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The Power of the Dog Paperback – May 9, 2006
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From Publishers Weekly
The war on drugs is powerfully dramatized in Winslow's ambitious, dense and gritty latest (after 1999's California Fire and Life). Art Keller is a brilliant DEA agent who sometimes breaks the rules to serve justice. Adan Barrera is an urbane drug dealer whose charm masks his brutality. Nora Hayden is a high-class call girl whose heart is in the right place. And Sean Callan is a taciturn mob hit man, a stone-cold killer who just wants out of the life. Winslow follows these four characters and assorted extras as they cross paths over three decades in the international drug trade, from Keller's first encounter with Barrera in 1970s Mexico, through the drug cartels' corruption of government officials in the U.S. and Mexico governments, to a final showdown on the U.S. border in 1999. Winslow's depth of research and unflagging attention to detail give the story both heft and immediacy, and his staccato, present-tense prose shifts easily among wildly disparate settings and multiple points of view. A complex plot, well-drawn characters and plenty of double-crossing make this a thinking person's narco-thriller. Agent, Jimmy Vines. Author tour. (May)
Copyright © Reed Business Information, a division of Reed Elsevier Inc. All rights reserved. --This text refers to an out of print or unavailable edition of this title.
Winslow (California Fire and Life, 1999) once again offers a crime novel with breakneck pacing, a sardonic worldview, and a teeming cast of superheated characters. He also displays bold ambition as he takes on the war on drugs, moving his extremely violent story between the DEA, the Latin American drug cartels, and the Mob. At the center of the novel is DEA agent Art Keller, who makes a fatal mistake as an idealistic rookie. On his first posting, to Culiacan, Mexico, capital of the drug trade, Art befriends the Barrera brothers. Their friendship will eventually turn into a personal vendetta of epic proportions when it is revealed that their uncle, Miguel, a member of the state police, is a drug kingpin. The cast also features an Irish hit man, a call girl, and a priest, as Winslow feverishly indicts the U.S. war on drugs, tracing flawed policies that have cost DEA agents their lives yet failed to stop the flow of drugs across the border. Intricate plotting and manic energy power this page-turner. Joanne Wilkinson
Copyright © American Library Association. All rights reserved --This text refers to an out of print or unavailable edition of this title.
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Top Customer Reviews
It's a compelling page turner. It kind of reminded me of a George RR Martin novel with the cast of characters and the turns the story(ies) take. Martin would have split this into 3 books and added about fifteen hundred pages of detail, but Winslow opts to pen a tale that reads more like a TV show/movie at times. I'd compare it to one of the great Russian novels, it comes close, but at times there is a lack of introspection that marks those works in the service of moving the story along, which is fine.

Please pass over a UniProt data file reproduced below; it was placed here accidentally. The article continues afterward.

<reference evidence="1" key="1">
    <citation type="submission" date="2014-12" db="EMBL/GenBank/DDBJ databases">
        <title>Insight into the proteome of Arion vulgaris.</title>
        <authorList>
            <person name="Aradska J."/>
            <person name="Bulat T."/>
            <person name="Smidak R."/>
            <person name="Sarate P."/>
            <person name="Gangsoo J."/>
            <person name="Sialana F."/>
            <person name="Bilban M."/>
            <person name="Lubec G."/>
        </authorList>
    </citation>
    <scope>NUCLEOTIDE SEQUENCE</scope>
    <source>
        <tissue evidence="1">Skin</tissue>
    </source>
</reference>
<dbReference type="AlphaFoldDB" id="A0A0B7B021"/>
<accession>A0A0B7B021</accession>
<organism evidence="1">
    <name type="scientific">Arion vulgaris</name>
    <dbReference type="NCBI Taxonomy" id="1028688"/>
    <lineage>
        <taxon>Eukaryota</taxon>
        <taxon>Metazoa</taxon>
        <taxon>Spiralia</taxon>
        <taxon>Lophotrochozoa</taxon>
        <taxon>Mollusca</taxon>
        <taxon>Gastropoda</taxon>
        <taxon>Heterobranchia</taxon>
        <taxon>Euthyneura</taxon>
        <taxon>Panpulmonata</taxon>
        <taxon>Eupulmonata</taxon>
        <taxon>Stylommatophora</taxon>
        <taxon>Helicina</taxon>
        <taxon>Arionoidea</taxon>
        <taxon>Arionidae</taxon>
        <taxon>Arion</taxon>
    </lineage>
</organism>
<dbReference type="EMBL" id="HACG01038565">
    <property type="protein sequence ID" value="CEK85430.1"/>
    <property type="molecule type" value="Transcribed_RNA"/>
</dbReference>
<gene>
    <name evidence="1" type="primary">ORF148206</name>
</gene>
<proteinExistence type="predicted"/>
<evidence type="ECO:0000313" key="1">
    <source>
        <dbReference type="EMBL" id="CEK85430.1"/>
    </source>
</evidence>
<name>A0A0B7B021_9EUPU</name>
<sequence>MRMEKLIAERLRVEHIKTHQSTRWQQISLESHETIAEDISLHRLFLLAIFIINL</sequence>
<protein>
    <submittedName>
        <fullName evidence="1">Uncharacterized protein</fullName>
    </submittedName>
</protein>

There are no true "good" guys in this tale, as there are none in the world. Let me say it better: the "good" ones, the innocent, don't last long when they come into contact with the seedier elements surrounding the rise of the powerful Mexican drug cartels. The nominal white-hat good guys, the DEA, CIA, and various other government operatives, are complicit in wrong- and downright evil doing. Winslow pulls no punches, and though this is a work of fiction, it could easily have been a work of historical fiction, encompassing everything from Operation Phoenix in Vietnam, the US government's battle against perceived communist elements in Latin America, the ascension to power of John Gotti (here called Johnny Boy) as head of the New York crime families, the role the US govt. and its agencies played in flooding the inner cities with crack cocaine, and how the NAFTA trade agreement facilitated the drug cartels. Phew!
My only criticism were there were one (really two) scenes near the end that really read like suspense-building nail biters for the large or small screen and seemed out of place with the rest of the novel. They were what they were, but I'll admit they had me on the edge of my seat to see how Winslow would pull them off.
I'm taking a break for awhile, read some other (lighter) stuff, then diving into The Cartel. Well done Mr. Winslow!
Also, the use of present tense does not accomplish much. A very few novels might require this verb tense, but here it seems a mere affectation and an attempt to draw attention to itself. Overall, the book would have benefited from a traditional past tense presentation.
Guess I won't be buying any more Winslow books.
events that occurred in this important struggle for domination in the drug world.
I'm delighted to say that the accolades Winslow got must equally apply to this earlier novel too. His characters are fully believable and spring off the page with great force and achieve a totally convincing documentary-like reality that grips you from start to finish. Believe me it's tough to put down for a moment the characters are so mesmerizing. A terrific read.